Have you ever heard that Billy Currington song "People Are Crazy?" No! Well, for your reference.

https://www.youtube.com/watch?v=PKpQRjj_WbU

The part of the song that I want to draw your attention to is the line which states, "God is great, beer is good, and people are crazy." Now while I can't speak to the taste of beer I will say I'd have to agree with Mr. Currington on his other two opinions, especially the people are crazy part.

I don't mean this in a negative everybody-is-a-psycho kind of way, but rather just that people often behave in ways that leave me scratching my head. I often experience this feeling in my professional life when working with clients.

People often tell me one thing, but do another and all though the social scientist in me tries to explain this behavior in terms of behaviorism, social controls, and personality development I can't help but say to myself at times "people are crazy."

Majority of the people I work with have goals that can be summed up into one simple category and that is looking better. For every one of them this involves gaining muscle and losing fat although the one we place emphasis on may differ for each individual.

As a side note in my opinion most people aren't actually chasing a better looking body they are chasing self acceptance, confidence, and overall more enjoyment from life, but that is a topic for another blog post.

However losing fat and gaining muscle aren't the easiest things to do. I am not saying they are complicated or unobtainable I am just saying that they require effort, determination, consistency, and persistence all of which are traits that are hard to practice along let alone simultaneously. These tasks are made all the more difficult when your eating habits, sleep habits, and exercise habits don't currently yield a high quality of health.

All this meaning said it means that to look better it is going to require quite a bit out of someone. They are going to have to practice new eating habits. They are going to have to turn off the tv an hour earlier. They are going to have to learn how to cook and prepare meals. They are going to have to learn to manage their schedule to make time to exercise. And the list could go on and on and on as well as grow in complexity.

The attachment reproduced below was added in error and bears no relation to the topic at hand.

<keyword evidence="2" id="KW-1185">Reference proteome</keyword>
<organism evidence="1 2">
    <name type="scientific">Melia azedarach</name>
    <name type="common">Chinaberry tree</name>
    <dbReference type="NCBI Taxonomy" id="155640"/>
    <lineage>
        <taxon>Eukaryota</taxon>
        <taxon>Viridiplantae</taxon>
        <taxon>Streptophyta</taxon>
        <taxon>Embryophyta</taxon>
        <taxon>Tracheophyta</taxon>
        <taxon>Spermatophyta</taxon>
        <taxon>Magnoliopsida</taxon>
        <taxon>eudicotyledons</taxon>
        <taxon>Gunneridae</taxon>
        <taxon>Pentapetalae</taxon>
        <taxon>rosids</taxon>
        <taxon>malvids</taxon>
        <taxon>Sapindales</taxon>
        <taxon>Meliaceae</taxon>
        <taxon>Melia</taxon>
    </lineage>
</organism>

In spite of this people still hire me and tell me they are willing to do what it takes to look better. They tell me they are prepared to do these things and can't wait to accomplish their goals.

But as soon as it comes time to start practicing new habits and changing old ones a wall of excuses appears. We end up getting no where. No goals are accomplished and everyone involved is left feeling frustrated and disappointed.

I believe this happens for one reason: Looking better and being in shape isn't really all that important to them.

I guess it isn't really that it isn't important, but that it isn't as important as other things in their life. In fact it is usually these other important things that are used as excuses for why the whole getting in better shape never happens. But instead of looking at these other important things as excuses or things we can blame our failure on why not just be honest and own the fact that we made a choice to prioritize something else over preparing food for the week or hitting the gym after work. Maybe it comes from fear of judgement.

I am not saying this in a negative or derogatory tone. I say it as a simple statement of fact and truth. One might think that looking better is what they want. But the truth is they just like the romanticized idea of it in their head. In reality as a priority looking better sits low on their priority list behind being a good mom or dad, reading, going out with friends, or watching Star Trek reruns.

I don't mean that any of these priorities are bad or mixed up. It isn't my job to judge others or what they value. That job belongs to no man or woman.

However it is part of my job to help people recognize whether or not they are willing to make their goal a priority over other things in their life and then depending on their answer set realistic goals based on that.

I mean I personally have priorities that sit above being in great health, but they are very few because in my opinion being in good health allows me to perform better in all areas of my life. I am honest with myself about these priorities and because of this I don't have unrealistic expectations for my appearance or performance that I will never live up to and continually make me feel unworthy unless I reorganize my priorities and give my training and nutrition more effort and attention.

I guess what I want to challenge you to do is to ask yourself whether being in shape is really what you want and where does it fall on your list of priorities. Be completely honest because there is no right or wrong answer there is only YOUR answer. Once this is established you can begin creating realistic expectations freeing yourself of the guilt you feel about not living up to unrealistic ones.

And don't get me wrong I am a realist. I know our priorities are fluid. They change from month to month, year to year, and from one life event to another. Different times in life will allow or require you to focus more on somethings than others, but as long as you are honest and up front with yourself about where you stand at the moment you protect yourself from crushed by feelings of shame, unworthiness, and self loathing.

Happy moving and heavy lifting

Practical, Purposeful, Effective Training